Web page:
Derek: We’re not a worldwide band, so I have no idea.  Our friends here on the west coast have seemed generally positive, which is cool.

Ian: I have no idea, we are still a pretty obscure band. I would be surprised if we had a fan base anywhere outside of the West Coast of the US. The music we play is not for everyone, it’s also not easy listening. I believe those that seek out this sort of  intense underground music will love it, but I’m unsure as to if we will every have a worldwide audience.

10.What is going on with some of the other bands or musical projects these days that some of the band members are a part of?

Derek: I’ve been playing bass in the band Lesions; we have a few gigs coming up.  I have a million Procer Veneficus recordings that I started and never finished over the years; it’s hard for me to prioritize that stuff.  I also record some weird droney, doomy desert rock influenced material which is way on a back burner, but which I hope to release someday.  Ian has recorded some solo synthesizer music which is rad, and Ross is always busy with his array of awesome bands that he spearheads; At Dusk, Malfet, Fetters, etc.

Ian: Derek and Ross are always working on something. I’m much slower in working on my other music projects. I’m working on a synth/ambient album now under the title Diamond Forge. But Murk Rider always takes priority over any other musical project and right now we are working on the second Murk Rider album. So hopefully by the end of the year I will have my first Diamond Forge album done, maybe...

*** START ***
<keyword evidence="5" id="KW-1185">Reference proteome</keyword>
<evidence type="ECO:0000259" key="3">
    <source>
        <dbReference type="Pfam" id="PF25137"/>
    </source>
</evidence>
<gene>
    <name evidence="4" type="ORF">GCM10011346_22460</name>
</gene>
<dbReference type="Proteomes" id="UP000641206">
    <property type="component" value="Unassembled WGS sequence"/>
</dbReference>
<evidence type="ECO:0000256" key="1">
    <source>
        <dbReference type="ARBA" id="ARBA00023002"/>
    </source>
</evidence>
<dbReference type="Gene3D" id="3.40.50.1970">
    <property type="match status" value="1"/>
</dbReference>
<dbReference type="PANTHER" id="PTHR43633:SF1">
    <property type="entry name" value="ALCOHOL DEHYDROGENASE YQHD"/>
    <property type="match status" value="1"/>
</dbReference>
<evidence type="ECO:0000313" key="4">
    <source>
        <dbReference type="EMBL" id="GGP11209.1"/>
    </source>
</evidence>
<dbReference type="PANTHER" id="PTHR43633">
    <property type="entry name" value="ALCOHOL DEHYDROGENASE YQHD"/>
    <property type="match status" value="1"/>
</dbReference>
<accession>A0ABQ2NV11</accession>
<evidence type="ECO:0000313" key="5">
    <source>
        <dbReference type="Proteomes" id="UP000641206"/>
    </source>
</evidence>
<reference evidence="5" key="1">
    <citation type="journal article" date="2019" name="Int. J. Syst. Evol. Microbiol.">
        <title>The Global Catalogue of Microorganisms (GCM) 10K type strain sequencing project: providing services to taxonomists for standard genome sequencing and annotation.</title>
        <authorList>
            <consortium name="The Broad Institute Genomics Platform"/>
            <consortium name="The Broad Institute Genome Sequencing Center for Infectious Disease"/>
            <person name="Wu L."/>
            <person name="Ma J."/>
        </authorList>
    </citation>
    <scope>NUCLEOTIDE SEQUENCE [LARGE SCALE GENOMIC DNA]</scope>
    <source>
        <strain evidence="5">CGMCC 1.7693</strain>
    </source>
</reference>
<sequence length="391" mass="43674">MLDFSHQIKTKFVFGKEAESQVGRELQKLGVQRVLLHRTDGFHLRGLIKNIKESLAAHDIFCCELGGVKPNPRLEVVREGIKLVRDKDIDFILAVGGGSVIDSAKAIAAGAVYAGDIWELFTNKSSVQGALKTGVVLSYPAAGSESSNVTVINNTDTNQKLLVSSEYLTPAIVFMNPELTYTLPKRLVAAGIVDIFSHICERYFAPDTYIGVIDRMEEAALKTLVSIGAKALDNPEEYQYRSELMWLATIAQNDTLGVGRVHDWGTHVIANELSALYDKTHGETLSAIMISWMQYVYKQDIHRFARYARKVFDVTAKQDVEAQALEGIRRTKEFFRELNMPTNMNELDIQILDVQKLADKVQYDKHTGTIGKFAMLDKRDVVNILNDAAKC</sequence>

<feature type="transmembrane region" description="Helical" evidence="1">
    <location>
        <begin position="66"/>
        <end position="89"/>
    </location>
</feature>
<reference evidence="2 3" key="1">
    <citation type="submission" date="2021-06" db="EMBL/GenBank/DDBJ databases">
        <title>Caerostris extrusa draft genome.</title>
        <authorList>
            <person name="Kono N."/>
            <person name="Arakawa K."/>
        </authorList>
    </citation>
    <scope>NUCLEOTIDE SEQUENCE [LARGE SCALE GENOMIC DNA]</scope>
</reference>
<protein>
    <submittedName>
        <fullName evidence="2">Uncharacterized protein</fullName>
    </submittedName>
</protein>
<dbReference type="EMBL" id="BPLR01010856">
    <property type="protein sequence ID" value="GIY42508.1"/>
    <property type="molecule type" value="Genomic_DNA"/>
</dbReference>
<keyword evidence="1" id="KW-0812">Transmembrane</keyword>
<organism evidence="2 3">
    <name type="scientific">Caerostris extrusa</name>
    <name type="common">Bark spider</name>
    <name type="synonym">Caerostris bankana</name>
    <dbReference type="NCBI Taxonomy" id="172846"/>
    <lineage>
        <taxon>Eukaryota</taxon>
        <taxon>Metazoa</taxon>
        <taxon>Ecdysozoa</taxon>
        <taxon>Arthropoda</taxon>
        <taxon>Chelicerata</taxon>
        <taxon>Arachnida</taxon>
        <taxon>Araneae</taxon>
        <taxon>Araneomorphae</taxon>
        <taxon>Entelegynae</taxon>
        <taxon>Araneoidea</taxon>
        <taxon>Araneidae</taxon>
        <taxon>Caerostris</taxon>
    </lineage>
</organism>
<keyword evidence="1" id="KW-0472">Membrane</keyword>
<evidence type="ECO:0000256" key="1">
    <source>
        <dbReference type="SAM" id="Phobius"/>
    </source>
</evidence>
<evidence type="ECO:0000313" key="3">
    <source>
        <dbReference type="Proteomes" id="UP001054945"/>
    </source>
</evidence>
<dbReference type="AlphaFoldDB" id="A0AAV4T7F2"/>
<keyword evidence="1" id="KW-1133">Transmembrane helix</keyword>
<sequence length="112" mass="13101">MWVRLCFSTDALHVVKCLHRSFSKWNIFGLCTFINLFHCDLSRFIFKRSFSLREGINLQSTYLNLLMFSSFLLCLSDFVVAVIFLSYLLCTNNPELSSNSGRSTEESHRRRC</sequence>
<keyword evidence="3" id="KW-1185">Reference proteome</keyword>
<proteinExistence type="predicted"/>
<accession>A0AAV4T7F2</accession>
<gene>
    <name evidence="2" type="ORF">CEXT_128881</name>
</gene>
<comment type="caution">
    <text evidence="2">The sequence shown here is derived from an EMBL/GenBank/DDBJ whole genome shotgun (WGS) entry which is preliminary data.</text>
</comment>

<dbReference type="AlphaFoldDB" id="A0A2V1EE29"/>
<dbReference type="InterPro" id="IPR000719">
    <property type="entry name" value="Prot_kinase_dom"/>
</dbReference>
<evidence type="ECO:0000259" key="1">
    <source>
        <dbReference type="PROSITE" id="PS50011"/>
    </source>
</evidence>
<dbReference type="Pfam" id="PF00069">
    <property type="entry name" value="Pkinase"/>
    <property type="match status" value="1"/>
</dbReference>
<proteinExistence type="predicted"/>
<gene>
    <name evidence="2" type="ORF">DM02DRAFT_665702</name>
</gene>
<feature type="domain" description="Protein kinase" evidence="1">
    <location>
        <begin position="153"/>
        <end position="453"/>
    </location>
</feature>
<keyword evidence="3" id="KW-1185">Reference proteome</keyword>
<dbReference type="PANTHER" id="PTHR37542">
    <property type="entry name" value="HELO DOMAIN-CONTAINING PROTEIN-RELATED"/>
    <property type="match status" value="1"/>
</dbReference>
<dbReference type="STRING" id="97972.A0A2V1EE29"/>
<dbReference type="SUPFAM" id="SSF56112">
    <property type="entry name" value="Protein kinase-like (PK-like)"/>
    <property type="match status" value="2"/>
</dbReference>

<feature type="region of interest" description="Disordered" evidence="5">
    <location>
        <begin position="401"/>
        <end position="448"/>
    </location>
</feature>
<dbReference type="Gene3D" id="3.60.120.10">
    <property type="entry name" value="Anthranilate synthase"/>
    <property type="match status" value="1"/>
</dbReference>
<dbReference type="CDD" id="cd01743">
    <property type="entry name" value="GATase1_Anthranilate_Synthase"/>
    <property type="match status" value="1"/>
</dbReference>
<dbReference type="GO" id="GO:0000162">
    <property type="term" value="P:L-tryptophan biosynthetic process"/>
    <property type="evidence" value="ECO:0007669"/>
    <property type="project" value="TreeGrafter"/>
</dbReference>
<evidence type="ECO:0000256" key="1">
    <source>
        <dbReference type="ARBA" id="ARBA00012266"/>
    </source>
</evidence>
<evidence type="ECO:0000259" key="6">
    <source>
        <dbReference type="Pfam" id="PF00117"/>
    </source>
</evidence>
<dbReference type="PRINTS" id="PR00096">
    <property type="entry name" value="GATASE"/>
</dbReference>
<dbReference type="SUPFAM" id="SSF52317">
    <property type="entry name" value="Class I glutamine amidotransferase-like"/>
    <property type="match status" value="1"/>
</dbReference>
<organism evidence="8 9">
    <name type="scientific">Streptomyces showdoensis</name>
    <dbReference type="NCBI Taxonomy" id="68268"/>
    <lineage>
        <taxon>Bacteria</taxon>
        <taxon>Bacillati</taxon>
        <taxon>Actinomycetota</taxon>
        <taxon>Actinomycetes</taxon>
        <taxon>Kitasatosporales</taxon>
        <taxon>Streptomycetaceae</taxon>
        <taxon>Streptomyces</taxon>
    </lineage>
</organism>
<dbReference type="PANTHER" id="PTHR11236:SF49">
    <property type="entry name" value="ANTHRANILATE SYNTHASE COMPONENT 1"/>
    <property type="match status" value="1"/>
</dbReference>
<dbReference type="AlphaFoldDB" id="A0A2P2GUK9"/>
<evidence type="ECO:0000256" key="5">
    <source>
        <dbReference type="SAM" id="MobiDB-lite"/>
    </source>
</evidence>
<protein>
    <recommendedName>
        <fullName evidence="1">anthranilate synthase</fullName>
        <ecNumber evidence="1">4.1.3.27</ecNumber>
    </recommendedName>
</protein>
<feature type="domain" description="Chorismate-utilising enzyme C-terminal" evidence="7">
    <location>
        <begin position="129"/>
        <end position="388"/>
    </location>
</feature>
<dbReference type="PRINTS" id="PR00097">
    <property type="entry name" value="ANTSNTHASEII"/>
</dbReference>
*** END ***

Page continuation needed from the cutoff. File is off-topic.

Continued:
11.Where do you see the band heading into musically during the future?

Derek: We’re writing the second album now.  The sound is growing organically.  I think it sounds a lot more epic, probably featuring more variety.  Ian and I often look to film soundtracks for inspiration; we want the music to be cinematic in scope.  We’ve become really interested in western guitar sounds and sci-fi synth sounds.  I hope the new material will run the gamut from really light, beautiful, and uplifting to horrendously dark and downtrodden – and a lot in between.  We’re leaving it open to natural growth.

Ian: I hope to play the same shit we played on the last album but better. Our sound is changing in a rad way but it’s also staying grounded in the roots of the Murk Rider sound. It’s always been our goal to make the heaviest metal album of all time, so we are going to keep going in that direction and see what we can create.

12.What are some of the bands or musical styles that have had an influence on your music and also what are you listening to nowadays?

Derek: Besides the super obvious ‘90s black metal influences, the biggest ones for me have always been Neurosis, Sleep, and Kyuss.  Motorhead and Iron Maiden are perennial influences that are ingrained in us to the core.  Personally, I mostly listen to a lot of ‘70s rock - Thin Lizzy, Sabbath, Grand Funk.  The classics.  I love stuff with that ‘70s prog vibe to it; bands like Heart, Camel, Druid, etc.  In the summer I start putting on a lot of warm solar music, a bunch of desert & stoner rock.  When winter comes around I usually dig into the darker, doomier, blacker stuff.  Since childhood I’ve been super into the ambient works of dudes such as Steve Roach, Robert Rich, Thom Brennan.  I guess I’m a little all over the map.